The works of three prominent scholars are highlighted: Al- Farabi who was keenly interested in the relation between logic and language, Al-Qifti's vast scholarship, ranging from lexicography to medicine and finally al-Adim's historical works are accounted.
Extracted from the full article: Aleppo by Salah Zaimeche
The ruler Sayf al-Dawla provided a house at Aleppo for al-Farabi, known in Latin as Alpharabius. Abu Nasr Muhammad ibn Muhammad ibn Tarkhan ibn Uzlagh al-Farabi was born in Wasit near Farab, Turkestan, of a Turkish family; studied in Baghdad; flourished chiefly in Aleppo; died in Damascus 950-51, aged c. 80. Al- Farabi, who was keenly interested in the relation between logic and language, also studied Arabic grammar with the noted grammarian Ibn al-Sarraj (d. 929). For reasons not fully known, al-Farabi left Baghdad for Syria in 942, where he is said to have been sponsored by the Arab prince of Aleppo, Sayf al-Dawla (who came into power in 945). “He (Al-Farabi) was the most indifferent of men to the things of this world,” says Ibn Khallikan; “he never gave himself the least trouble to acquire a livelihood or possess a habitation.” Sayf al-Dawla asked him how much he needed for his maintenance; al-Farabi thought that four dirhems (~$2) a day would suffice; the prince settled this allowance on him for life.
Thirty-nine works by al-Farabi survive. Some of his works, notably The Enumeration of the Sciences and the Treatise on the Intellect, were translated into Latin and known to medieval Scholastics and to philosophers of the Italian Renaissance.
He wrote a number of commentaries on Aristotle (physics, meteorology, logical treatises, etc.), on Porphyry’s “Isagoge,” on Ptolemy’s Almagest,” but his own writings deal chiefly with psychology and metaphysics. His own philosophy is developed in such works as Tahsil al-Sa’ada (The attainment of happiness), which forms the first part of a trilogy, Ihsa al-‘ulum (The enumeration of the sciences), Kitab al-milla (The book of religion), al-siyasa al-madaniyya (The political regime), and Ara ahl al-madina al-fadila (The opinions of the citizens of the virtuous city). The Bezels of Philosophy, (Risala Fusus al-Hikam) is a short philosophical introduction.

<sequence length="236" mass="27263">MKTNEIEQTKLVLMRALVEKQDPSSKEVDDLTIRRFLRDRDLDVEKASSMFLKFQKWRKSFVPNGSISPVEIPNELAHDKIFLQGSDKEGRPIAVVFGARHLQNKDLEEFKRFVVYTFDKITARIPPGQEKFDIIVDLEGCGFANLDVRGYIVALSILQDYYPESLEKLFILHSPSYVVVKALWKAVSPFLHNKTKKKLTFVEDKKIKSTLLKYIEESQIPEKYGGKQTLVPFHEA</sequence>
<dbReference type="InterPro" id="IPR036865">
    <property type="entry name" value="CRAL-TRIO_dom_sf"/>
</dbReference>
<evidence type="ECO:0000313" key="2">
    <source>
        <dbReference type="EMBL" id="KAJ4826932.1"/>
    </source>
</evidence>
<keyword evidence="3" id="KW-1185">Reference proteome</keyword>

Al-Farabi is the author of a treatise on the classification and fundamental principles of science, Kitab ihsa al-‘ulum, “De Scientiis,” and “De ortu scientiarum“. It summarizes the knowledge of his time in philology, logic, mathematics, physics, chemistry, economics, and politics. This work was translated in the 12th century by the Latin translator Gundisalvi. A much later translation of this work is into Spanish by G. Palencia who publishes the Arabic text of Ihssa al-Ulum or catalogue of the sciences according to MS. Escorial Arab 646.
Al-Farabi was conversant with the whole scientific thought of his day. He wrote a very important treatise on the theory of music (Kitab al- musiqi), where he demonstrated knowledge of mensural music and recognized the major third (4:5) and the minor third (5:6) as consonances.
His work Al-Medina al-Fadila—The Ideal City; (The Model city) (Risala fi mabadi ara ahl al-Madina al-Fadila); the organisation of an ideal city, is of great sociological interest. Al-Farabi discusses the structure of the “virtuous” city, the qualities its leadership must have, and the various types of “non virtuous” cities. The majority of these latter are characterized as “ignorant” because of their leaders’ ignorance of the true nature of happiness. Related to this is al-Farabi’s eschatology, according to which immortality is confined to those souls that have knowledge of what constitutes true happiness. Durant outlines the contents of this work further. It opens with a description of the law of nature as one of perpetual struggle of each organism against all the rest—; every living thing, in the last analysis, sees in all other living things a means to its ends. Some cynics argue from this, says al-Farabi, that in this inescapable competition the wise man is he who best bends others to his will, and most fully achieves his own desires. How did human society emerge from this law of the jungle? Some thought that society had begun in an agreement, among individuals, that their survival required the acceptance of certain restraints through custom or law; others laughed this “social contract” out of history and insisted that society, or the state, had begun as the conquest and regimentation of the weak by the strong, where states themselves struggle with one another for ascendancy, security, power, and wealth; war is natural and inevitable; and as in the law of nature, the only right is might. Al-Farabi counters this view with an appeal to his fellow men to build a society not upon envy, power, and strife, but upon reason, devotion, and love. He ends safely by recommending a monarchy based upon strong religious belief.